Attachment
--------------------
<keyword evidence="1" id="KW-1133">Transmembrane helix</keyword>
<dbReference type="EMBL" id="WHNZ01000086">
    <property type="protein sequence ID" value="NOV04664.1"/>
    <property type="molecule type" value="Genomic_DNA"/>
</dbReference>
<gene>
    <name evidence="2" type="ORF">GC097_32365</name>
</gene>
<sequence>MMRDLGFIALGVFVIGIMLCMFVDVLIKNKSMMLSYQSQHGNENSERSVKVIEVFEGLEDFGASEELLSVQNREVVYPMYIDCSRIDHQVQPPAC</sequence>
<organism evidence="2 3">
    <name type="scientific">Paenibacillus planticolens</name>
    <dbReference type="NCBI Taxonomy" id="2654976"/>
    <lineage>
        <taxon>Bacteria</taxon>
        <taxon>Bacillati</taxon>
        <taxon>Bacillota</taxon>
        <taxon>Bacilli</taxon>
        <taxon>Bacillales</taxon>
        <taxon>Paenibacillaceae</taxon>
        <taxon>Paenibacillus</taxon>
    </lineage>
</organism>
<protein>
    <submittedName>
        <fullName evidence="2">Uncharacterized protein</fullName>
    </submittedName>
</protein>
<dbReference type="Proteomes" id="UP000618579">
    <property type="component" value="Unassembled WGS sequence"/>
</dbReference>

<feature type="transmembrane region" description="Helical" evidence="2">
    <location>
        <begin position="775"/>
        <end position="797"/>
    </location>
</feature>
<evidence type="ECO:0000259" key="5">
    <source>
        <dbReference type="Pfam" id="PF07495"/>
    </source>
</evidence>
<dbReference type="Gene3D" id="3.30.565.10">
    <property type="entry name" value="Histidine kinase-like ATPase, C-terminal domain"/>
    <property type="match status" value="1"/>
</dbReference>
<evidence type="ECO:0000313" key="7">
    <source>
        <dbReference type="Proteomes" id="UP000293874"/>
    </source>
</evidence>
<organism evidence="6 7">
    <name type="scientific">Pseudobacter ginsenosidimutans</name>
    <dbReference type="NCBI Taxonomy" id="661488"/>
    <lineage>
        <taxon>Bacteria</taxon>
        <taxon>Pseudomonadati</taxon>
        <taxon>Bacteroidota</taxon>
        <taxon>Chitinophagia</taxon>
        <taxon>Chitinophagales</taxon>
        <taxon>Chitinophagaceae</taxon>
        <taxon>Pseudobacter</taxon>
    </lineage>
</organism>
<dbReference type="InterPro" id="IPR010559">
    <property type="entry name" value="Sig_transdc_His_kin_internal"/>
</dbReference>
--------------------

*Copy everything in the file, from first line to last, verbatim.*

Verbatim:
<keyword evidence="1" id="KW-1133">Transmembrane helix</keyword>
<dbReference type="EMBL" id="WHNZ01000086">
    <property type="protein sequence ID" value="NOV04664.1"/>
    <property type="molecule type" value="Genomic_DNA"/>
</dbReference>
<gene>
    <name evidence="2" type="ORF">GC097_32365</name>
</gene>
<sequence>MMRDLGFIALGVFVIGIMLCMFVDVLIKNKSMMLSYQSQHGNENSERSVKVIEVFEGLEDFGASEELLSVQNREVVYPMYIDCSRIDHQVQPPAC</sequence>
<organism evidence="2 3">
    <name type="scientific">Paenibacillus planticolens</name>
    <dbReference type="NCBI Taxonomy" id="2654976"/>
    <lineage>
        <taxon>Bacteria</taxon>
        <taxon>Bacillati</taxon>
        <taxon>Bacillota</taxon>
        <taxon>Bacilli</taxon>
        <taxon>Bacillales</taxon>
        <taxon>Paenibacillaceae</taxon>
        <taxon>Paenibacillus</taxon>
    </lineage>
</organism>
<protein>
    <submittedName>
        <fullName evidence="2">Uncharacterized protein</fullName>
    </submittedName>
</protein>
<dbReference type="Proteomes" id="UP000618579">
    <property type="component" value="Unassembled WGS sequence"/>
</dbReference>

<feature type="transmembrane region" description="Helical" evidence="2">
    <location>
        <begin position="775"/>
        <end position="797"/>
    </location>
</feature>
<evidence type="ECO:0000259" key="5">
    <source>
        <dbReference type="Pfam" id="PF07495"/>
    </source>
</evidence>
<dbReference type="Gene3D" id="3.30.565.10">
    <property type="entry name" value="Histidine kinase-like ATPase, C-terminal domain"/>
    <property type="match status" value="1"/>
</dbReference>
<evidence type="ECO:0000313" key="7">
    <source>
        <dbReference type="Proteomes" id="UP000293874"/>
    </source>
</evidence>
<organism evidence="6 7">
    <name type="scientific">Pseudobacter ginsenosidimutans</name>
    <dbReference type="NCBI Taxonomy" id="661488"/>
    <lineage>
        <taxon>Bacteria</taxon>
        <taxon>Pseudomonadati</taxon>
        <taxon>Bacteroidota</taxon>
        <taxon>Chitinophagia</taxon>
        <taxon>Chitinophagales</taxon>
        <taxon>Chitinophagaceae</taxon>
        <taxon>Pseudobacter</taxon>
    </lineage>
</organism>
<dbReference type="InterPro" id="IPR010559">
    <property type="entry name" value="Sig_transdc_His_kin_internal"/>
</dbReference>